Dragon Head Construction - Process


I've never made a dragon head before, and I had no idea where to start. I've not done much in the way of sculpting, other than the Zuul masks I created for last year's LOJ Masquerade Ball. I knew this dragon head needed to be much lighter, so I couldn't use plaster strips like last year, and I knew I needed to make sure it fit my husband's head comfortably so that he could walk around in it for hours and still be able to see. My solution was the old standby - paper mache. As the daughter of a Spanish teacher, I grew up making many, many piñatas, so paper mache is the easiest route to sculpture for me. But I didn't want it to look like my 8th-grade self sculpted it, so I did a little research. I spent several days studying videos from Jonni at Ultimate Paper Mache and Dan at Gourmet Paper Mache, to see their tips and techniques, before I tried my hand at it. (Seriously, go check them out! They are so amazing!!)

Ultimately, I ended up MacGuyvering things my own way because I was short on time, and it turned out somewhat okay. And what didn't turn out well I hid with craft foam dragon scales, because you know I hadn't cut out and painted enough of them on the jacket already, haha.

Here's my process:

Step 1: Armature and Paste - I created an armature from wads of newspaper and masking tape, in the general shape of a dragon head. (Which, as it turns out, looks more like an alligator head, but I digress.) Because I was pressed for time and Los Angeles was unsually humid that week, I decided to use Elmers Glue and a little bit of warm water as a paste.

Step 2: The Application Process - I ended up doing two layers of the paper/glue/water shell on the armature. My supervisor Fergus was very helpful, biting my arms as I worked.

Step 3: Drying The Head - I left it on the patio to dry in the afternoon heat and then overnight, and it worked out great. The next day, I used an exacto knife to remove it from the armature and split the head shape in two halves.

Step 4: Shaping The Dragon Head - Figuring out how to position the mouth was the next challenge. I didn't want it to be a mask, but more of a hat, so that my husband could see while he was wearing it. I had to cut the underside of the bottom piece, making it just a jaw, so that I had room to fit it onto my husband's head.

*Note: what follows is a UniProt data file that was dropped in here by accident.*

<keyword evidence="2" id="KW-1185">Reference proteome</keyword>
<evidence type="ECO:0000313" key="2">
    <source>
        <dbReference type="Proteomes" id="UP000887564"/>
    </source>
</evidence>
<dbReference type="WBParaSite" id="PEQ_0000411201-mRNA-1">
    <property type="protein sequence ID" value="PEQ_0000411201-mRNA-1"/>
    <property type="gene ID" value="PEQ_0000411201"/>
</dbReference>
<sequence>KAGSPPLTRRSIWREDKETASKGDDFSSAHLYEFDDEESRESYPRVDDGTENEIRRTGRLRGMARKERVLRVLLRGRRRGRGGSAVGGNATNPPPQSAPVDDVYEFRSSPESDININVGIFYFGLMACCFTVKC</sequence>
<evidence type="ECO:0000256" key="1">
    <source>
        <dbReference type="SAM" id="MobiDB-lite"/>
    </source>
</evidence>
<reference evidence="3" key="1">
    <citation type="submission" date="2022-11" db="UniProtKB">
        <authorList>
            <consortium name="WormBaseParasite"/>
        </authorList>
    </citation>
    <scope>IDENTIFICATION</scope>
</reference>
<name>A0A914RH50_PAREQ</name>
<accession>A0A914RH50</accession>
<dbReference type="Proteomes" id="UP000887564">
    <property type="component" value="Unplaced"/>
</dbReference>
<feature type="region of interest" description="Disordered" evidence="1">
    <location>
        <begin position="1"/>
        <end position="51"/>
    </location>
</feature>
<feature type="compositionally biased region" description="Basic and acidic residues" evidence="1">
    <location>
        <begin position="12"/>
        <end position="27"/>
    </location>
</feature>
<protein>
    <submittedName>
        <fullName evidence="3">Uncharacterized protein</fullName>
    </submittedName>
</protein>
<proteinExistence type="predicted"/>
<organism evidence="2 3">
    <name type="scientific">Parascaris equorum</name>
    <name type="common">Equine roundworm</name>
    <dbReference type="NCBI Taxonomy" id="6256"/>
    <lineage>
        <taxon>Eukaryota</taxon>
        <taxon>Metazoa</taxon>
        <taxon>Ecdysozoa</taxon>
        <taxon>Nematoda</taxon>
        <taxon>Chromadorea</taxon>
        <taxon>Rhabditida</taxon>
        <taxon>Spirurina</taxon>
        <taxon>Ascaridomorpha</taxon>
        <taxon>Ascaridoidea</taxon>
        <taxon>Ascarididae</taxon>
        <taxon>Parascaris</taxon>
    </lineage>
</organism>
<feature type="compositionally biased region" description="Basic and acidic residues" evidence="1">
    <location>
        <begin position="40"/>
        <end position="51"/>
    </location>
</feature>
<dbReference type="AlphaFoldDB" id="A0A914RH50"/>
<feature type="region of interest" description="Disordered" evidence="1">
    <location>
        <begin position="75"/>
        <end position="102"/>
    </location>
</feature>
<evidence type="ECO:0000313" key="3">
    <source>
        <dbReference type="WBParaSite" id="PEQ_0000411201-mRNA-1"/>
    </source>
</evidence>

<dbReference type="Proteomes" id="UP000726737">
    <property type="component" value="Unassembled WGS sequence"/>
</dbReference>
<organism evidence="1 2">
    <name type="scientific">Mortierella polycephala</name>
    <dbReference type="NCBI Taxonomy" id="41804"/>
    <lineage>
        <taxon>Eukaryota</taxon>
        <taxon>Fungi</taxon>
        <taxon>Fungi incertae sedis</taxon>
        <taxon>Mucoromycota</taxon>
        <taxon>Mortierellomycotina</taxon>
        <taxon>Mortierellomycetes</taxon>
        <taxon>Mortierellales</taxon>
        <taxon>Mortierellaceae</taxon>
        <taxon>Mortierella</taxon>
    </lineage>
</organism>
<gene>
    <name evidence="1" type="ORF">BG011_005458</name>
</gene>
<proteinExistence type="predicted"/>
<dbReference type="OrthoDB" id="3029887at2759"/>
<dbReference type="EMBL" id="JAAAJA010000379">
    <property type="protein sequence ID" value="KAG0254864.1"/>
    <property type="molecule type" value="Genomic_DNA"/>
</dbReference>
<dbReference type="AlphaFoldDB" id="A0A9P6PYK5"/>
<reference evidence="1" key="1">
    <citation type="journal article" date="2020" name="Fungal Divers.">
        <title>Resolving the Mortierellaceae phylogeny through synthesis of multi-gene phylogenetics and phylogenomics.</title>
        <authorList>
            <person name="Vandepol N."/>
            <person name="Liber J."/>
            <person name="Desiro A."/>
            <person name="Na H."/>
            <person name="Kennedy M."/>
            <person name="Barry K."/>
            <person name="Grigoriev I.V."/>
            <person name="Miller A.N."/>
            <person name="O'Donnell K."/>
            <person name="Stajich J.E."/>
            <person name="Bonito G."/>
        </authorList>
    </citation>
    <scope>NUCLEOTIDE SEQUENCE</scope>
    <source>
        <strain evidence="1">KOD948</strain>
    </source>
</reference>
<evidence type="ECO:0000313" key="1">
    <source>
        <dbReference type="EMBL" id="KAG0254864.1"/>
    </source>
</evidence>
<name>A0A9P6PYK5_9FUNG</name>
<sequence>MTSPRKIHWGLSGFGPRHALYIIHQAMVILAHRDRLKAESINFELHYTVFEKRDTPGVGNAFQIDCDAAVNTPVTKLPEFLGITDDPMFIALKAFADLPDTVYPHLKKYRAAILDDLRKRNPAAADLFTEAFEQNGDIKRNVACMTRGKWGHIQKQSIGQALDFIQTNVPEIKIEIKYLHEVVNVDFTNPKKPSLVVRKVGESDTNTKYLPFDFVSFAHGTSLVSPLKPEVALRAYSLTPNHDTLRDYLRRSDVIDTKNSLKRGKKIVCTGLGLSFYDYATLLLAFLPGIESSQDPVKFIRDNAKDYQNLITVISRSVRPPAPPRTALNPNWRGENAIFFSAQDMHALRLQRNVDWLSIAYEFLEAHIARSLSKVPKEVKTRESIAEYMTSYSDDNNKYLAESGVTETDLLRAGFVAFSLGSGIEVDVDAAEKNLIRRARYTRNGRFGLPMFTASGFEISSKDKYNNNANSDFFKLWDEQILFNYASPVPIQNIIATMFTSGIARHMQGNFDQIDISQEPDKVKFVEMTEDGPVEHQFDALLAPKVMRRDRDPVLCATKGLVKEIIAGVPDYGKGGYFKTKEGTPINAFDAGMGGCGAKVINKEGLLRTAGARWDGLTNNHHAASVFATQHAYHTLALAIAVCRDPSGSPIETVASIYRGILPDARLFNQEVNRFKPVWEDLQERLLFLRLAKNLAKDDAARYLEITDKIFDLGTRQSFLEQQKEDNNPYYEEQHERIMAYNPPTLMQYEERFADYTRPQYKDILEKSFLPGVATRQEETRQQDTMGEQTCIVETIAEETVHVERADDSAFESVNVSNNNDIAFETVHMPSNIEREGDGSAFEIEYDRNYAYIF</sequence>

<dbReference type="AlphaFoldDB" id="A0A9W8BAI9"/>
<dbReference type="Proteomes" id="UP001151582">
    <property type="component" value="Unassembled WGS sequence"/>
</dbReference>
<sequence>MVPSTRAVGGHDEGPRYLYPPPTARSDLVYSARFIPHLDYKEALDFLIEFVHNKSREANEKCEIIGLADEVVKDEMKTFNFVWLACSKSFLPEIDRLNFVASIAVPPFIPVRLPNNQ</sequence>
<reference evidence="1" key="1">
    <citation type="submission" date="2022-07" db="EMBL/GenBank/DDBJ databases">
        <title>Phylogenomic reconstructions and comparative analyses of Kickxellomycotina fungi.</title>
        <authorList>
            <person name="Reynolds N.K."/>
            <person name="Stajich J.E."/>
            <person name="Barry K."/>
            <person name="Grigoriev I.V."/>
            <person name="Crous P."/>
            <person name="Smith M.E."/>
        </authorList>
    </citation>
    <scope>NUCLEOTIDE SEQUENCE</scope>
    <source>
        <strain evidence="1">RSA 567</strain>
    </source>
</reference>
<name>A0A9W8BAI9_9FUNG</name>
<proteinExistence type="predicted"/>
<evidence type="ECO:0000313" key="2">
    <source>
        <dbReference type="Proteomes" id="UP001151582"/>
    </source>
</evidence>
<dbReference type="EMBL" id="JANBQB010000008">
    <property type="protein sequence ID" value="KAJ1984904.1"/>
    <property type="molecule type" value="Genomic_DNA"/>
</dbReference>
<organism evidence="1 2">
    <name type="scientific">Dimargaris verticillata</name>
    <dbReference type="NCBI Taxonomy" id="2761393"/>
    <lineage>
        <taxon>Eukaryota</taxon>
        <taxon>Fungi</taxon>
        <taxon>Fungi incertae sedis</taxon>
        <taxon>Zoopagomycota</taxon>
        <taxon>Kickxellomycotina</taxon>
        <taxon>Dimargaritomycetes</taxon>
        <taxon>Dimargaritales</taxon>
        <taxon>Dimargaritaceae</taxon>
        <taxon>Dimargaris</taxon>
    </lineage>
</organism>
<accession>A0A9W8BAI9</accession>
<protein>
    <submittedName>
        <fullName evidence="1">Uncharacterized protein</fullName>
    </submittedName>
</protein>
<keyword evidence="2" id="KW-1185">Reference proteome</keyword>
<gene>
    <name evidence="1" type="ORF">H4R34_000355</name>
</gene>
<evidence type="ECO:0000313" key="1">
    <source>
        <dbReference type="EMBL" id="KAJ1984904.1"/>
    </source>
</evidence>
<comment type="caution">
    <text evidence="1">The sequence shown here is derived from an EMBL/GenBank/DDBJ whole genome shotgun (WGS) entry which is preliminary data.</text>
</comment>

You'll also see the beginnings of teeth in this photo. I did not have the time to sculpt plastic teeth, as I only had a few days to make this headpiece. But no fear - press-on nails to the rescue!! I cut them into sharper fangs, and later painted them to look more toothy.

Step 5: The Inside of the Mouth - I really wanted to try the cloth mache technique that Dan uses at Gourmet Paper Mache, but I had no cloth and no time. So, I used paper towels instead. I figured, since it was the inside of the mouth and it wouldn't be too visible, that it'd be an ok cheat. It worked out pretty well for texture, and looked decent when painted, but it was definitely fall-aparty when it came to creating the gums around the teeth. The cloth mache looks way better than my paper towels!

Step 6: Structural Integrity - Once I finished installing the teeth/gums and painting the inside of the mouth, I assembled the head into it's wearable form. I used an old baseball cap that fit my husband well - I cut off the brim and then attached the dragon head to the hat with masking tape and hot glue.

Step 7: Making It Look Dragony - I realized that my base head shape looked more like a derpy donkey than a dragon, and it both made me laugh and made me grumpy. I had planned on installing horns and spikes, so that helped, but it needed more dimension and shape - ridges and such, to make it look more like a dragon. I knew I wanted to also install LED bike lights for glowing eyes, so I needed to build out a nook for them.

I sculpted the big horns out of more paper mache over aluminum foil, so that they'd be light but also a counterbalance to the snout. Then I added on the spikes - plastic icicle Christmas tree ornaments that I cut the tops off of and stuck in upside down. (They glowed in the dark, too!) I drew on with sharpie the general area of where I wanted to add in ridges and details, and started building out the eye and nose ridges.

I used twisted paper towels and masking tape to create the shapes that I wanted, and then I paper mached over top of them.

Once these layers dried, it looked a bit more like a dragon than it had, though it still had a derpy lip-snarl thing going on. (I figured out how to fix that with craft foam scales later on.)

Step 8: Painting The Beast - I started with a base coat of black, and quickly realized that no paint job was going to save the surface texture of this headpiece. So I decided to make it more uniform to the jacket, and add in craft foam scales to hide my crappy texture.

I also built in eye light windows - I made an oversized eye shape with the craft foam, cut out the center, glued in a sheer orange fabric, added a piece of craft foam for the pupil, glued in the bike light, and diffused it with kleenex like we had for the Zuul masks last year. I attached the window at one end with glue, and the other end with a piece of velcro. Then I added the tiny scales to hide it all.

Once I got the foam scales installed, I blocked off the eye light windows with painters tape and started the same painting process as I did on the jacket.

Red/copper centers, silver tips, black "burnishing" around the edges and a shimmery black wash over top.

And here's how it all turned out! Below are other angles, and a view of the eyes lit up:


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